Live Like You Are Dying

The following is Deacon Dan’s homily for the 33rd Sunday in Ordinary Time.

In today’s readings, we hear about the End Times – when the end of history will come about and Jesus will return “in power and glory” to gather his people. In the Gospel Jesus tells his disciples: “But of that day or hour, no one knows … only the Father.”

When Jesus speaks to us through the Gospel, and when Jesus talks to his disciples, he tells us to be watchful, but doesn’t tell us exactly when the end of history will come, just as he doesn’t tell us exactly when our own death will come. Why is that? Because Jesus wants us to live each day of our lives to the full, by loving God and loving our neighbor.

These readings today remind us to be watchful, to be vigilant and to persevere in the faith that Jesus taught us. These readings also remind me of the Tim McGraw song, Live like You Are Dying.

Are you familiar with the song? It tells the story of  a man who found out that he was going to die at a relatively young age. After moping around a bit the man decides to make the most of the time he has left in life. He tells of some of the fun adventures he decided to do:  going skydiving, Rocky Mountain climbing and riding 2.7 seconds on a bull named “Fu Man Chu.” (Note to self: If you ever own a bull, name it something cool like “Fu Man Chu.”)

These are some exciting and thrilling things to do before you die. But through the song, we discover the real value of what the man learned about himself and about his relationships – about what truly mattered in his life. By changing the way he lived his life, he said he:

  • Learned to love deeper and speak sweeter
  • Gave forgiveness he’d been denying
  • Finally became the husband that most the time he wasn’t
  • Became a friend a friend would like to have

The man tells us: “I hope someday you get the chance – to live like you are dying.”

Well, not to freak you out, but that day is now! Yes, we do not know the day or the hour for the End Times, but we know the fact: Jesus will come again; history will end; the sun will set, and God wants us to stay ready, by working, by praying, and by growing in relationship with God and with others.

This is a great time of the year to put thought into action. And that’s the key: putting thought into action.

There’s an old story that goes something like this: “Once upon a time in a land far, far away, three frogs were sitting on a lily pad in the cool pond outside of the high walls of an enchanted castle. Two of the frogs decided to jump into the cool water of the pond.” Question: How many frogs were left on the lily pad?

The answer is “three” (not one) – because there is a difference between deciding to jump and actually jumping. God calls us to take a leap of faith. Don’t just talk about it; do it!. (My 12-Step friends will relate this to Step 3 of their recovery program: “Made a decision to turn our will and our lives over to the care of God as we understood Him.”)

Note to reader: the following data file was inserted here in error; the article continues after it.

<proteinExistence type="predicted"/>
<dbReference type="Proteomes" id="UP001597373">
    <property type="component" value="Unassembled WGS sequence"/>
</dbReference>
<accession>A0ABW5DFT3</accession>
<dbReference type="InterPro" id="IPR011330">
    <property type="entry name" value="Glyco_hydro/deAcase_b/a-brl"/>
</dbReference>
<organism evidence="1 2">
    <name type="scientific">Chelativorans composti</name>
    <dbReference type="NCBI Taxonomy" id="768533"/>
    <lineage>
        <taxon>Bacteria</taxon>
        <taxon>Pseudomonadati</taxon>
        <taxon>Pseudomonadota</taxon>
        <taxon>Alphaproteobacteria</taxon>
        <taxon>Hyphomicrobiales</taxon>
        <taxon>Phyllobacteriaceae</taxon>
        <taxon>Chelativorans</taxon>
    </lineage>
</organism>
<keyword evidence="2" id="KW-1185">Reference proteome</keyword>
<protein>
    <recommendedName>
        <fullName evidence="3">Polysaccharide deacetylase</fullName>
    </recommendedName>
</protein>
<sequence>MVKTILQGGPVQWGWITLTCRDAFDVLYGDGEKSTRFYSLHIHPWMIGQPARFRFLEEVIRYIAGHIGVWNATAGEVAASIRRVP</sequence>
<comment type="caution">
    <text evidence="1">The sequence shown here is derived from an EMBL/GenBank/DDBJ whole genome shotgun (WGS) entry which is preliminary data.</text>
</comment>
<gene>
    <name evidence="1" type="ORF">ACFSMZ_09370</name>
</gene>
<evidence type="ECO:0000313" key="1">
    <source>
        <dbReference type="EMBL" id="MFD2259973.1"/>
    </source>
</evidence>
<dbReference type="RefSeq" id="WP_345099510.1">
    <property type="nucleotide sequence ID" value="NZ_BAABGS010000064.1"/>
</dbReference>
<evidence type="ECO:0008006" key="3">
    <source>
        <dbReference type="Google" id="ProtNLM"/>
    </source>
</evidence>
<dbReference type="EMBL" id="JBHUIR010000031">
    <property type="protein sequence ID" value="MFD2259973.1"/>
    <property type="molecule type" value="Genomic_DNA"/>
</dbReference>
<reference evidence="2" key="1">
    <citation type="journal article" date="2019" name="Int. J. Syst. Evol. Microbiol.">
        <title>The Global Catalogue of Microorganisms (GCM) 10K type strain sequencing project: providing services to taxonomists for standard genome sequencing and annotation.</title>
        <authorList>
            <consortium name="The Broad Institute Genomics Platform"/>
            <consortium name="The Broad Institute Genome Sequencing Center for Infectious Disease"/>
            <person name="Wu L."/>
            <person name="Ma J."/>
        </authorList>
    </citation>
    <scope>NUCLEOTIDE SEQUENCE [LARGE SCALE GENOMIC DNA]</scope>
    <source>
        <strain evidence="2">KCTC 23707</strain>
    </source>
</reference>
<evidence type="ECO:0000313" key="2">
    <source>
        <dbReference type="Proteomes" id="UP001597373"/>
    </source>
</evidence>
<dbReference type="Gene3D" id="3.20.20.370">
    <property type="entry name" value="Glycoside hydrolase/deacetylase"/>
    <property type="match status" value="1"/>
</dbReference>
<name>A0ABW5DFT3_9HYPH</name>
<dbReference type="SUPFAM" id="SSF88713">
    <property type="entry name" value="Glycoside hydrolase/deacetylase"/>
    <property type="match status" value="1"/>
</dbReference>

God will take care of the End Times. Our job is to live the life God gave us and to live it in a way that is consistent with God’s plan for us.

This Thanksgiving, while giving thanks for all of our blessings, maybe we can take a little more time to focus on ways we can love deeper, speak sweeter, give (and accept) forgiveness we’ve been denying. Two key questions that may help:

  1. Are there relationships in my life that need repair?
  2. Are there people in my life with whom I need to reconcile?

While giving thanks this week, maybe we can also ask God to help us  to be the best version of ourselves – to be the kind of spouse, parent, co-worker, son, daughter, or friend we want to be (and that God calls us to be). Again, ask yourself:

  1. Are there relationships in my life that need repair?
  2. Are there people in my life with whom I need to reconcile?

Then, take action! Relying on God’s grace and love, jump in (don’t stay sitting on the lily pad)!

A couple of months ago, my wife and I rented the movie, “The Bucket List” starring Jack Nicholson and Morgan Freeman. It’s a story about two men who are both dying of a terminal illness. Together, they agree to make the most of the time they have left on earth by doing the things they always wanted to do before they “Kick the Bucket.” They made a list, and as they completed each task, they crossed it off their “Bucket List.”

The two experienced many wonderful worldly adventures, but the items on their Bucket List that were both the most difficult to do, and the most rewarding to experience, centered on repairing relationships and reconciling with others. To not spoil the movie, I’ll just leave it at that. But I will share this with you …

My favorite quote in the movie is Carter (Morgan Freeman’s character) speaking of Edward (Jack Nicholson’s character) after Edward dies. He says: “Even now I cannot understand the meaning of a life, but I can tell you this. I knew that when he died, his eyes were closed and his heart was open.”

When you close your eyes this week in prayer, I invite you to pray that you will allow God to open your heart to all of his love and blessings.

Be watchful, and vigilant. And take action. Persevere in building and repairing relationships.

I pray you have a blessed Thanksgiving. Be thankful for all of God’s blessings and take a chance: Live like you are dying!

Be at peace and know that you are loved.

Deacon Dan

Copyright (c) Deacon Dan Donnelly. All Rights Reserved.

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